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The site of a proposed liquified natural gas processing plant in Wyalusing, Pa., which faces a growing number of roadblocks.

Gibbstown LNG project hit with yet another setback

| April 26, 2023

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For our complete coverage of the Wyalusing, Pa./ Gibbstown, N.J. LNG project, please click here.

A federal agency on Monday denied a critical permit at the heart of a controversial proposal to bring liquified natural gas via rail from Wyalusing, Pa., to a Delaware River port in Gibbstown, N.J.

The agency, the Pipeline and Hazardous Materials Safety Administration, turned down the request to renew a special permit, according to a notice buried in The Federal Register.

Beyond an 18-word summary of the special permit application, the administration offered no explanation for the grounds for the denial.

Regardless, it is yet another setback for the project, which has slowly been unraveling as it faces one regulatory, economic and logistical hurdle after another.

The project’s sponsor, New Fortress Energy, and its affiliate, Energy Transport Solutions, planned to take fracked gas by pipeline to a proposed liquification plant in Wyalusing, Pa., and then send as much as 3 million gallons of super-cooled LNG per day by rail — and highway — to a Delaware River port in Gibbstown, N.J.

From there, the LNG would be shipped overseas.

Routes mapped by opponents of the plan show that various rail and highway routes could cut through as many as 18 Pennsylvania and New Jersey counties, 15 of them in the Delaware River watershed.

Opponents have criticized the plan as dangerous, referring to the proposed 100-car rail lines as “bomb trains.”

A hazardous materials expert has previously told Delaware Currents that one rail car could theoretically take out an entire community, but that the specialized tankers required to transport LNG by rail would be cost-effective and safer than having it on highways, where trucks would be subjected to careless drivers, traffic and weather.

From 1994 through 2005, hazardous materials released in railroad accidents resulted in 14 deaths, Joseph H. Boardman, who was then the administrator of the Federal Railroad Administration, testified in 2006. By comparison, hazardous materials released in highway accidents during the same period resulted in more than eight times as many deaths, he said.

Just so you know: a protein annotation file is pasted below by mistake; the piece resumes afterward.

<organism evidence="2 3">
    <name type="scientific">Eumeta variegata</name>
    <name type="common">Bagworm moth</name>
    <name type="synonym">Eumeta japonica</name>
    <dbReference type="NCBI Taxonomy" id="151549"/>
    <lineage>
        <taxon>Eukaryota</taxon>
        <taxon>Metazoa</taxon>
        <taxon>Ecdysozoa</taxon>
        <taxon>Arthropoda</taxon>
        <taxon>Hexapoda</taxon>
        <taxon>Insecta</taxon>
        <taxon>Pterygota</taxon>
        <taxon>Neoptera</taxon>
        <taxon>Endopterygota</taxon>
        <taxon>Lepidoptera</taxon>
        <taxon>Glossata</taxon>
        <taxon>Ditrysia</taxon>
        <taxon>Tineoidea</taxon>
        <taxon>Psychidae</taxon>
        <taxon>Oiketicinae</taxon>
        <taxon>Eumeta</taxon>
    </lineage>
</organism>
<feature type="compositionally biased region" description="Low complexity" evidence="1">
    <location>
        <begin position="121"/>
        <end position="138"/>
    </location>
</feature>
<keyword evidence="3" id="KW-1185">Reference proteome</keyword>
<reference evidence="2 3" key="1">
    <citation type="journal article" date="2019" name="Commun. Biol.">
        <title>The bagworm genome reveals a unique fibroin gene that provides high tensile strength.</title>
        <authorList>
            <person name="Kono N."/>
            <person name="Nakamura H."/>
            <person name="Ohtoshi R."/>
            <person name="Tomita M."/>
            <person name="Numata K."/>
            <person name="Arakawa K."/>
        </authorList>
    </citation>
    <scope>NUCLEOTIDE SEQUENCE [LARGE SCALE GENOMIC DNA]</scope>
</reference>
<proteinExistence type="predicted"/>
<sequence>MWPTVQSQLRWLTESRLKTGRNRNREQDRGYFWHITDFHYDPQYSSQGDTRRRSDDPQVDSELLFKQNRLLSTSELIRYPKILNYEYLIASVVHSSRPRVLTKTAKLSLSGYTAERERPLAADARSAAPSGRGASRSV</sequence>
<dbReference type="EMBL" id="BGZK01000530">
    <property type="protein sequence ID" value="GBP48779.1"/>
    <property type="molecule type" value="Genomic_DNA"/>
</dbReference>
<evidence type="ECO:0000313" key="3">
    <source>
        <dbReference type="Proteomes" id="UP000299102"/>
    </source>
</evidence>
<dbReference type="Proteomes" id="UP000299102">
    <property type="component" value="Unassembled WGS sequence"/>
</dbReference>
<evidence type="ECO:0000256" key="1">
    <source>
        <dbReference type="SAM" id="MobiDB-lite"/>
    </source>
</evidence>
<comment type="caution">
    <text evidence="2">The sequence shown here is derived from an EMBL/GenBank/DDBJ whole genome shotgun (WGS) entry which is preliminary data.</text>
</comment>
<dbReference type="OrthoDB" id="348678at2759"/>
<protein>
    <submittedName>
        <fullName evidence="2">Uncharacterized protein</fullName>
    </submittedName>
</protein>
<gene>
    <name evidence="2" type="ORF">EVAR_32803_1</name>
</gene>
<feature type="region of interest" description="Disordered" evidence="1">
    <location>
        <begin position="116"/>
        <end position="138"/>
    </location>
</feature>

Whether NFE could make the project financially work solely by relying on highway tankers is an open question, given the difference in volume of rail vs. trucks.

It would take an ant farm of highway tankers, each carrying 10,000 gallons of LNG, to equal trains of 100 tanker cars, each carrying 30,000 gallons of LNG.

NFE appeared to be braced for the loss of its LNG-by-rail option, according to its annual report.

“We have the ability to transport LNG from our Pennsylvania Facility via truck, and this logistical solution is available to us should we be unable to transport by rail,” it wrote.

It also said that it intends to re-apply for permits for the Wyalusing site that have since lapsed “with the aim of obtaining these permits to coincide with the commencement of construction activities,” it said.

A press representative for New Fortress, which reported spending about $128 million on the Wyalusing plant, did not respond to an email seeking comment.

Ruling welcomed by opponents

Opponents of the project hailed the decision by the PHMSA but noted that, though the plan might be on life support, it was not dead.

“The future of the Gibbstown liquefied natural gas terminal is looking bleaker by the day,” said Kimberly Ong, a senior attorney at the Natural Resources Defense Council. “Denial of the special permit is a necessary, but not sufficient, step to stop the construction of the Gibbstown LNG terminal.”

Tracy Carluccio of the Delaware Riverkeeper Network called the ruling a “righteous decision.”

“While this doesn’t spell the end to the proposed Gibbstown LNG export terminal, it is a major impediment that makes it all the more difficult for this convoluted, high-risk project to be successful for New Fortress Energy,” she said. “With this denial, the federal government has agreed with the public and the technical experts that the extraordinary danger of LNG rail transport is not acceptable for the Gibbstown/Wyalusing export project.”

What’s next

Activists called on the Biden administration to roll back a separate national rule that broadly allowed LNG by rail that was issued in 2020 during the Trump administration.

It’s unclear when the PHMSA will issue a decision on that proposed rollback.

Even if the administration were to leave the rule in place – which appears unlikely – New Fortress would face a steep challenge of finding required newer model rail tankers.

The kinds of improved, more robust cryogenic tank cars that the federal government would require under the national rule have not even been built and would be extremely costly and time-consuming to get built, said Wendy J. Buckley, president and chief executive officer of Specialty Transportation and Regulatory Services, a consulting firm that specializes in the transportation of hazardous materials.

Chris Mele

Chris Mele

Chris Mele is a reporter and editor with more than 30 years of experience in news, specializing in investigative and enterprise reporting.

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